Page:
There is no excuse for these cookies–none! The recipe is from an ancient copy of Gourmet, from the time long ago when no one worried about fat, with the result that the cookies are so loaded with butter it’s ridiculous. They are also too large! But can a cookie be too large? I leave that to you to wrestle with! All I know is that these are buttery to the max, and served with a scoop of vanilla ice cream, would be much easier to make than a pecan pie. Go for it!
Pecan Shortbread Cookies
2-1/2 sticks (1-1/4 cups) unsalted butter, softened
1-1/4 cups packed light brown sugar
2-1/2 cups flour
1-1/2 teaspoons salt
1/3 cup coarsely chopped pecans plus
30 pecans halves, for garnish
1/2 cup oatmeal
Line a baking sheet with parchment paper, and preheat the oven to 325 degrees. Using an electric mixer, beat the softened butter and brown sugar together for about five minutes, stopping to scrape the bowl down several times. The mixture will be light, creamy and fluffy. In a separate bowl, stir together the flour, salt, the chopped pecans, and the oats. Stir into the butter mixture and combine well. Drop 1/4-cup measures of the dough about 4 inches apart onto the baking sheet. With the palm of your hand flatten each mound into a 3/4-inch thick round. Press 2 pecan halves on top of each cookie and bake the cookies for about 20 minutes, or until the edges are golden. Allow to cool off a bit before transferring to a rack. Makes about 15 cookies.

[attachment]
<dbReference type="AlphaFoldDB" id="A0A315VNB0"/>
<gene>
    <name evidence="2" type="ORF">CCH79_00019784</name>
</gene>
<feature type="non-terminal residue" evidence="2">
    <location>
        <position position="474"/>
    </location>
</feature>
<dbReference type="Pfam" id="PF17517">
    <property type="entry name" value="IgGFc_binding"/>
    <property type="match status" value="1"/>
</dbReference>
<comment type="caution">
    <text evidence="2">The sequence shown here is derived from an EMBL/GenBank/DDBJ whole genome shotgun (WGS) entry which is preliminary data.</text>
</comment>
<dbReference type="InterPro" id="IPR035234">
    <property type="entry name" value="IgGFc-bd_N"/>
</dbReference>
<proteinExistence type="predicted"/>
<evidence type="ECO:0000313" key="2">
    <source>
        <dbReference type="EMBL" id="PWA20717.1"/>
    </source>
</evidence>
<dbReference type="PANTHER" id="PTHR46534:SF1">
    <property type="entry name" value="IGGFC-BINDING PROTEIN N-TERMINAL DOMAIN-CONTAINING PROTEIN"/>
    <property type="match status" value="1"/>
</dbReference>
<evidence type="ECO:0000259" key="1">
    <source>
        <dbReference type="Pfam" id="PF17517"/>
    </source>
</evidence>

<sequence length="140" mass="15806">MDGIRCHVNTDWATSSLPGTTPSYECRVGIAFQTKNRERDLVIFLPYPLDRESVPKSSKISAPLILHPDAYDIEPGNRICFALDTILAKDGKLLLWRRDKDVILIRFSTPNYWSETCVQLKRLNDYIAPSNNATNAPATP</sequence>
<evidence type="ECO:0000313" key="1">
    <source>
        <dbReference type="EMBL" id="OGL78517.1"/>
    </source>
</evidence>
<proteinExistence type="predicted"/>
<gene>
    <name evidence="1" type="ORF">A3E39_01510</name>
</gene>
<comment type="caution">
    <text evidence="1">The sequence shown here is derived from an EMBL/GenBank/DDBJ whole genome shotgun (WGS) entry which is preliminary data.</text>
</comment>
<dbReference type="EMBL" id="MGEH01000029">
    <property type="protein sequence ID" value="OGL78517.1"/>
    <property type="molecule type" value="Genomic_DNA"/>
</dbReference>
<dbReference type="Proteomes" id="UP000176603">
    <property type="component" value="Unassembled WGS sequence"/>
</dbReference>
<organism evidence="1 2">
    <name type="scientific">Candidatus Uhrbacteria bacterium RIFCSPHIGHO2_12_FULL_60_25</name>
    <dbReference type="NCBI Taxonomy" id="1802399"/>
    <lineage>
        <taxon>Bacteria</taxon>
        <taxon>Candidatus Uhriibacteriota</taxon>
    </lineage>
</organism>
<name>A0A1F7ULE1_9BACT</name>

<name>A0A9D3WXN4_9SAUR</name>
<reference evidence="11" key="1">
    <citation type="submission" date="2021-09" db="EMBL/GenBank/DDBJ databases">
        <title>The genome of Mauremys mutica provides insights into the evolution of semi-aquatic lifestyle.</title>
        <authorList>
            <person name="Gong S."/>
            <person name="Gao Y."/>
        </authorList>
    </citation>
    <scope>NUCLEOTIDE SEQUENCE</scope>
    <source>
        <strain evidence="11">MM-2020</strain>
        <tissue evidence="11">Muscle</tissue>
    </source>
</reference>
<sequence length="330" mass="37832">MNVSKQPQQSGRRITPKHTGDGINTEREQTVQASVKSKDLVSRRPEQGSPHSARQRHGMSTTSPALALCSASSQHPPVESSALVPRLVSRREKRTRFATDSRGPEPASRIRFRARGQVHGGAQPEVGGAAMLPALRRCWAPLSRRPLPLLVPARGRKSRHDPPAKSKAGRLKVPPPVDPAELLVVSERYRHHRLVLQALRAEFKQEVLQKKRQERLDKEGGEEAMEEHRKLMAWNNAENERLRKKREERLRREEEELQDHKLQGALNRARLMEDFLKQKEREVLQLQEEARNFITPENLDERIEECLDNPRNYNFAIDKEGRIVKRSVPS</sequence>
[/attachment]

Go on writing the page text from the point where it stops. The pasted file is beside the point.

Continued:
Baking notes: The original recipe stated that quantity of cookies would be 24. But I used a 1/4-cup cookie scoop, and it came up 15. You can certainly make the cookies smaller, by using a generous tablespoon of dough, and pressing only one pecan half on top.
Goldfinches on Zinnias
When I planted zinnia seeds in the early summer, I didn’t realize just how popular the flowers would be with butterflies, hummingbirds, and, especially, goldfinches. It’s as though I had planted a goldfinch theme park, complete with rides and free food! I’d been wondering why the goldfinches had been pulling the zinnia petals out, but it turns out there’s a fresh, juicy seed at the end of each petal. So that’s why my zinnias are going bald! It’s so much fun to watch the birds that I really don’t mind. (I took the photos through our dining room window, so they are a bit murky, though I hope in an interesting, atmospheric way.) Peace to you. Fran